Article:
Reply – Re: THE CEMENT (CONCRETE) LEAGUE & ALJ Greens 5-21-15 Decision & the...
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Re: THE CEMENT (CONCRETE) LEAGUE & ALJ Greens 5-21-15 Decision & the NLRB Boards 2-16-16 Decision & Order; EXCLUSIVE NYCDCC Hiring Hall, the HARTE, McMURRAY & CLARKE legacy vs. 50-50%, 67-33% & 90%-10% vs. the McCarron, Walsh, Berman & Torrance Conversion of the BLUE CARD to the WHITE CARD 8(f) to illegal 9(a) Agreement w/o Proof or the req'd. NLRB Board Election
— by Ted Ted
 - cont. -
page 754 NLRB Board Decision & Order dated April 30,1986
(remains good law and has never been over-turned)

III. ANALYSIS
A. The Exclusivity of the Hiring Hall

Respondent contends that its hiring hall herein is nonexclusive in nature, because in order for such an arrangement to be considered exclusive, "all" hiring authority must be reserved to the Union. I do not agree. {As the authors above falsely claim with respect to 100% FULL MOBILITY}

It is well settled that a hiring is deemed to be exclusive where the union retains exclusive authority for referrals for some specified period of time, such as 24 or 48 hours, before an employer can hire on its own. Mountain Pacific Chapter AGC, 119 NLRB 883 (1957); Boilermakers Local 587 (Stone & Webster), 233 NLRB 612, 614 (1977); Carpenters Local 78 (Murray Walter), 223 NLRB 733, 734-735 (1976). Thus to the extent that that union retains such exclusive authority during this period, it operates an exclusive hiring hall.

Similarly, an exclusive hiring hall can also exist where an employer has the contractual right to bring in a certain number or percentage of employees onto a job. Bricklayers Local 8 (California Mason Contractors), 235 NLRB 1001, 1003 (1978). Thus the employers herein have given up and delegated to Respondent the right to hire the first employee on the job and 50 percent of the remainder after the employer selects a second employee.

I conclude that to such an extent an exclusive hiring hall is contemplated by the agreement. Heavy Construction Laborers Local 663 (Robert A. Treuner), 205 NLRB 455, 456 (1973).26 Since the record is bereft of any evidence that the terms of the contract have not been adhered to, I conclude that to the extent specified, Respondent operates an exclusive hiring hall, and is subject to the obligations and requirements which flow from such a finding.27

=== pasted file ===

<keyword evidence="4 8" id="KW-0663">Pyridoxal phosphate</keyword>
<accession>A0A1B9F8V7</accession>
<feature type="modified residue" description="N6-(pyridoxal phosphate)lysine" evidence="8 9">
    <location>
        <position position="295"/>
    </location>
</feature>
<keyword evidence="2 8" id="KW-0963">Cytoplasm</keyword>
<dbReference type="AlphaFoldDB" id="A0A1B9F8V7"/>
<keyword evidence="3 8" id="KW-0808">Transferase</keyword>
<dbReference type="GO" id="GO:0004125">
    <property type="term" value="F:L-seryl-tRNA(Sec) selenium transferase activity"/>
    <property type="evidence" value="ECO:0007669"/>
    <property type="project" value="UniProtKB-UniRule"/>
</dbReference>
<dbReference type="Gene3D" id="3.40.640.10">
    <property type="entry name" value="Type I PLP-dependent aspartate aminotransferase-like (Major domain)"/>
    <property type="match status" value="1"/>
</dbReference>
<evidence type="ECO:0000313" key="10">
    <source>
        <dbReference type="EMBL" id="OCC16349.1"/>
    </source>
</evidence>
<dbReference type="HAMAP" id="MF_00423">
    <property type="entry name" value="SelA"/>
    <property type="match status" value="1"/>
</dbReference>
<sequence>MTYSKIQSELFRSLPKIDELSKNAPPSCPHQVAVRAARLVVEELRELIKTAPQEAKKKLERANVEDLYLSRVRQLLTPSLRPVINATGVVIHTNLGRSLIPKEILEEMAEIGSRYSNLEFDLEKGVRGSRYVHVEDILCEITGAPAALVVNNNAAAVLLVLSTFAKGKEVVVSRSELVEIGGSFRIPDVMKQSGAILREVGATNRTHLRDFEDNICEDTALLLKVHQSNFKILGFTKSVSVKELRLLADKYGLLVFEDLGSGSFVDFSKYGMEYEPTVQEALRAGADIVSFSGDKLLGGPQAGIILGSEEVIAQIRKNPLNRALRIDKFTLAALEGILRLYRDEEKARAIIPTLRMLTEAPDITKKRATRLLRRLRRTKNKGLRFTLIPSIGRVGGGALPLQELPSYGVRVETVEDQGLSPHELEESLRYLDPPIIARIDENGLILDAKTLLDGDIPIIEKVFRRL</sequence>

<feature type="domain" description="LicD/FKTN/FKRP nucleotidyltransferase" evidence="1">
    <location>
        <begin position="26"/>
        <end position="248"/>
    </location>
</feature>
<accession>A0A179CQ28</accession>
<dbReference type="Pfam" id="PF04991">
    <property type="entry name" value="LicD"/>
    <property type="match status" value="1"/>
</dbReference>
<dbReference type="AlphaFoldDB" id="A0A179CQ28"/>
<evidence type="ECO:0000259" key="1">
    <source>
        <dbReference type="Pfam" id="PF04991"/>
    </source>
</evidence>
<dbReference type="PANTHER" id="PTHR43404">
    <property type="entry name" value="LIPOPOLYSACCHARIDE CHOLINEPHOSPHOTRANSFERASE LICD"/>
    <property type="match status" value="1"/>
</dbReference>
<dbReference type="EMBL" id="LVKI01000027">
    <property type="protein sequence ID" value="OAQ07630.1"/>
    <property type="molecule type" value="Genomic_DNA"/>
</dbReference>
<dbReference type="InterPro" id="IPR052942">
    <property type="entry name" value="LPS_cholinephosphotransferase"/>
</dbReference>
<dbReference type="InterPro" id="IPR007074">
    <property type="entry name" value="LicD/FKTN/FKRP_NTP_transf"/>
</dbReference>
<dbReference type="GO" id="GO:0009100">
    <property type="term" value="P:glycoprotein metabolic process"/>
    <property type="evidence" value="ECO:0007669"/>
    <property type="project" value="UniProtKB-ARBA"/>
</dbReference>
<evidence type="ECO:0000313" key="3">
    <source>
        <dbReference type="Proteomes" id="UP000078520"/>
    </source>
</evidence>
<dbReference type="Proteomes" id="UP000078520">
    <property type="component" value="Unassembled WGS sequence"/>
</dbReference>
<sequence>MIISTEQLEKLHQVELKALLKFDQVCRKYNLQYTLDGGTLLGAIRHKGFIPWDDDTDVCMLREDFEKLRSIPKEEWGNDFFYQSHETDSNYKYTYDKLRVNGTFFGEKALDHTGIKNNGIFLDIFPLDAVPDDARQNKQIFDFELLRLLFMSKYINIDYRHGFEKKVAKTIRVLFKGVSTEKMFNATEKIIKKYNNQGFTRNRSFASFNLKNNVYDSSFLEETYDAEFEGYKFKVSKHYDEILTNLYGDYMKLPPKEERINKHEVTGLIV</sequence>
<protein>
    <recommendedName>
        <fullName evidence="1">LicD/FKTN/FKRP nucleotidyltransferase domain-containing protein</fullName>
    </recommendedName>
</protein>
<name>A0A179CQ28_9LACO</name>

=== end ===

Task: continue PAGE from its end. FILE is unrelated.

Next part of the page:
B. The Obligation to Permit Inspection of and Supply
Information Regarding Respondent's Referral Records


It is well settled that a union which operates an exclusive hiring hall breaches its duty of fair representation in violation of Section 8(b)(1)(A) when it arbitrarily denies requests of its members for job referral information, where such requests are reasonably directed towards ascertaining whether such members have been properly treated in connection with the operation of the hiring hall. Operating Engineers Local 324 (AGC of Michigan),
226 NLRB 587 (1976); Bartenders Local 165 (Nevada Resort), 261 NLRB 420 (1982); Electrical Workers IBEW Local 575 (Coleman Electric), 270 NLRB 66, 69-70
(1984).
 The Board has found violations with respect to the denials of various types of requests in this connection, such

page 755
as inspecting the hiring hall lists,28 copying the lists,29 or even asking the union to compile and furnish hiring hall information.30

Even where a union operates a nonexclusive hiring hall, the Board has found that the union still owes a duty of fair representation towards those who seek to utilize its services. Bricklayers Local 8, supra at 1005-1008; Plumbers Local 13 (Mechanical Contractors of Rochester), 212 NLRB 477, 479 (1974); Crouse Nuclear Energy Services,
240 NLRB 390 (1979).

This duty has been held to have been violated where the union in a nonexclusive hiring hall discriminatorily refuses its members access to and services of the hiring hall because they have engaged in intraunion political activity. Operating Engineers Local 4 (Carlson Corp.), 189 NLRB 366 (1971); Teamsters Local 923 (Yellow Cab), 172 NLRB 2137 (1968); Crouse Nuclear, supra. The Board has also found the duty of fair representation to have been violated where the operator of a nonexclusive hiring hall refused to permit the utilization of the hiring hall, because of other arbitrary reasons, such as the fact that the applicant was not a union member or because he worked for a nonunion contractor, Plumbers Local 13, supra, or because of his nonunion status and because he refused to pay a fine to a sister local. Bricklayers Local 8, supra.

In the instant case the evidence is more than sufficient to support a finding that the various requests of the Charging Parties were denied because of activities in opposition to the policies of Respondent and its incumbent officials, including their reelection.